One of the biggest questions doing rounds in the market since the past few months is the actual timing of the Fed’s first rate hike after six years. While many were hoping and the Fed officials were giving solid signals of the first rates hike this year itself, the strong job numbers reported last week reinforced the expectations.
Since the Fed officials are still in the wait-and-see mood, global concerns refuse to stay away, inflation remains bleak and oil prices continue a tumultuous ride, uncertainty and speculations regarding the actual timing of the start of the Fed tightening cycle turned rife. While some expect the hike in the first half, some see it coming in the second.
In anticipation of the imminent hiking, interest rates have been inching up lately. Following the latest strong job report which included better-than-expected hourly wage growth, yields on U.S. benchmark 10-year notes crossed 2% mark on February 10 for the first time this month. Notably, the last time that yields on 10-year U.S. notes were above 2% this year, was on January 8.
As yields on benchmark government debt took an ascent, many investors started to panic about the income producing securities in their portfolios as the high-yield equity spaces like utilities are likely to underperform in the coming days.
Given this, investors will certainly look for much higher yielding options at this time, especially those which have the potential to offer price appreciation too. Below we have analyzed three ETFs yielding more than 6% that investors could consider in the rising rates environment.
PowerShares KBW High Dividend Yield Financial Portfolio (KBWD)
This fund provides exposure to the highest dividend-yielding stocks of the broad U.S. financial space, including banking, insurance and diversified financial services. In any case, financial ETFs look to perform better in a rising rate scenario.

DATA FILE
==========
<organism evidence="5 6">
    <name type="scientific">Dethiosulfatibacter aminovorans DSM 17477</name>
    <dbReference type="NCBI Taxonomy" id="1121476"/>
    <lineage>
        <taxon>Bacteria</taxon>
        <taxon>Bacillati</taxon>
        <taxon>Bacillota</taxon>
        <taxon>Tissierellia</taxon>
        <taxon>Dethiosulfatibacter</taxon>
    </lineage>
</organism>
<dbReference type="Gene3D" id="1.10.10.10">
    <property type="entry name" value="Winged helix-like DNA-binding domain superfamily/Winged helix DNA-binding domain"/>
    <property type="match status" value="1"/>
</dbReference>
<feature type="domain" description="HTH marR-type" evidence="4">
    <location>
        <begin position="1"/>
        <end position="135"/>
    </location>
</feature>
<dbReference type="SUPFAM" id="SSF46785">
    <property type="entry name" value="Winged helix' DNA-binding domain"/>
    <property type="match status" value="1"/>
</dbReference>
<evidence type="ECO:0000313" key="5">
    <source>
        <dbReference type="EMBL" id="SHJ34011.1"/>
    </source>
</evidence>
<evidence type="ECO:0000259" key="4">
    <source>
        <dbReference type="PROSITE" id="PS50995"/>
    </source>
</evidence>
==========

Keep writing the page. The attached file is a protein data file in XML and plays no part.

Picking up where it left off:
It tracks the KBW Financial Sector Dividend Yield Index and holds 37 securities. Small-cap value stocks which should presently be the flavor of U.S. investing account for more than 67% of the portfolio followed by 20% invested in mid-cap value stocks. The ETF is pretty spread out across each component as no security holds more than 5.7% of assets (read: Best Financial ETFs for This Market Slump).
KBWD has a good $279.4 million in AUM and charges a higher annual fee of 1.55%. The cost of overall trading could rise as the fund trades in low volume of around 60,000 shares a day. Though the ETF lost 0.4% in the past month (as of February 10, 2015), it has an impressive 12-month yield of 8.47%. The fund has a Zacks ETF Rank #3 (Hold) with a Medium risk outlook.
Guggenheim S&P Global Dividend Opportunities Index ETF (LVL)
This ETF follows the S&P Global Dividend Opportunities Index which focuses on high yielding securities from around the world. As many as 100 securities are chosen from around the world for inclusion, with heavy exposure going toward finance, telecom, utilities, energy and consumer discretionary securities.
American stocks account for roughly 21% of total assets, while European stocks, in aggregate, account for around 30% of the exposure profile. The 12-month yield comes in at 6.39%, while the expense ratio comes in at 73 basis points per year (read: Dividend ETFs Explained: What Investors Need to Know).
The fund has returned about 3.4% in the last five days (as of February 10, 2015). With most of the exposure lying on the international arena where ultra low interest rates are to stay longer along with a QE policy prevailing in the Euro zone, the product should be a hit in the days to come.
Arrow Dow Jones Global Yield ETF (GYLD)
For investors who want exposure to a variety of high yielding market areas, ArrowShares’ GYLD could be an excellent choice. This fund tracks the Dow Jones Global Composite Yield Index, giving access to five key market areas; global equities, global real estate, global sovereign debt, global alternatives and global corporate debt (read 4 Excellent Dividend ETFs for Income and Stability).
The fund puts 20% in each of five sectors with no single security taking more than 0.97% in the fund. This ensures that the product is well diversified among 150 total holdings. The fund pays a 12-month Yield of 6.61% (as of February 10, 2015).
Over the last one week (as of February 6, 2015), the fund returned more than 2%. From the year-to-date look, the fund has added about 7%. The fund’s multi-asset approach and a global footprint should offer decent capital appreciation going forward. Moreover, despite being a global ETF, around 65% focus on the U.S. dollar should keep the fund away from excessive negative currency translation (read: Protect Your Portfolio with These Multi-Asset Income ETFs).
Want the latest recommendations from Zacks Investment Research? Today, you can download 7 Best Stocks for the Next 30 Days. Click to get this free report >>